The New Yorker summed the whole situation up in a cartoon last week.

That done, I went to a  talk at Jewish Book Week the other day in which the American author Joshua Cohen was interviewed about his recent novel The Netanyahus.  This is a novel with a difference and while reading it, I had to constantly remind myelf that it’s fiction though it’s fiction based apparently on an event that really happened some six decades ago and in which the literary critic Harold Bloom, to whom the author was attracted, was involved.

The novel is set in a fictional college in Upstate New York c.1960, a college which then had just a single Jewish faculty member and in which the Department of History was encouraged to find another as it was a time in which universities were beginning to diversify their faculties and student bodies.  Ben-Zion Netanyahu (the father of …) applies for the job and Ruben Blum, the sole Jewish faculty member, is appointed to the selection committee and  tasked with looking after Netanyahu for two days.  Without divulging too much of the story, Netanyahu Snr. (a complex character if ever there was one, vide Anshel Pfeffer’s wonderful biography, Bibi, from a couple of years ago) turns up replete with wife and three sons.  The campus lodging arranged for him falls through and the Netanyahu family stay overnight with the Blums and wreck the house, with the the middle son being the wildest of the three.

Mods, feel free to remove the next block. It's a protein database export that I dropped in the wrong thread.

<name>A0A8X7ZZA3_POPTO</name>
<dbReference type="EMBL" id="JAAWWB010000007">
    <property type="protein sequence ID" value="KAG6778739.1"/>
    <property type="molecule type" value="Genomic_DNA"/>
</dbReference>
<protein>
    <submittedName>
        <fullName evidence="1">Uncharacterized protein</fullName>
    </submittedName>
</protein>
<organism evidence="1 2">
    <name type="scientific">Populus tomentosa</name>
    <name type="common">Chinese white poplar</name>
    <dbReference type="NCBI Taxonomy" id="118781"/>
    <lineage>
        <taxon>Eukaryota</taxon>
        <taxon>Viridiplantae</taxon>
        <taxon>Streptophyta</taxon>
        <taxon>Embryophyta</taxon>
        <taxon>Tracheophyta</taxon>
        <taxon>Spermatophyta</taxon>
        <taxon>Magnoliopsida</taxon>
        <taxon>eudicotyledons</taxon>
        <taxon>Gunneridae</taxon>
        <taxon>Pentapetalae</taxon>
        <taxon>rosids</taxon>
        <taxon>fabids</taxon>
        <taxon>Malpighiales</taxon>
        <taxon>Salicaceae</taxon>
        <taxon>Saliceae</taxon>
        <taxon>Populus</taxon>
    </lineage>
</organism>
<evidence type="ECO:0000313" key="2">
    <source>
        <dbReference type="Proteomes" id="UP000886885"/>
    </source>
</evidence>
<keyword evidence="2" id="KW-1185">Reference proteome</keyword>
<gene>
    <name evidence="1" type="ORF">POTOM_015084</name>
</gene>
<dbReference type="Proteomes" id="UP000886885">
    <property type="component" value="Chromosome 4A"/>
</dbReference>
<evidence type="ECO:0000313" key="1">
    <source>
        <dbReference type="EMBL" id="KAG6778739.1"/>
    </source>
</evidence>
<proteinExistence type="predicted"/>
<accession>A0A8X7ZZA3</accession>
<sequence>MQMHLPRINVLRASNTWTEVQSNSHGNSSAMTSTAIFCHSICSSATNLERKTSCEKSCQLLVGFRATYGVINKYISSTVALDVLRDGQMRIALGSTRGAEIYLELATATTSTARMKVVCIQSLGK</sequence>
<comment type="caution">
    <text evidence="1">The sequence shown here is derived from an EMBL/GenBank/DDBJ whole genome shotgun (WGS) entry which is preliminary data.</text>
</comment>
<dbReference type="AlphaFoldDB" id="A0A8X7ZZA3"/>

As Joshua Cohen puts it in the novel and has Ruben Blum describing the situation: “Edith [Ruben Blum’s wife SW] set their shoes down to dry on the mat, Tzila [Ben-Zion Netanyahu’s wife SW] gave their ages as 13, 10, and 7, respectively, and I remember noting that spacing and thinking that was just about the only disciplined and orderly thing about them—about these Yahus, which was immediately how I began referring to them in my head; these uncouth and rowdy Yahus who’d charged into our home and snowed up our floors and were now upright again and wandering the den like they were casing it for a burglary; Jonathan and Benjamin [Bibi, SW] making an inspection of the mantel, examining its Mayflower and Speedwell ships-in-bottles, manhandling the tin wind-up toys of Hamilton and Burr, and overloading the pans of the antique pewter balance scales with weights that kept clattering. Iddo was between their legs, poking at the andirons and digging in the hearth, and then rubbing at his face and smearing it with ashes.…”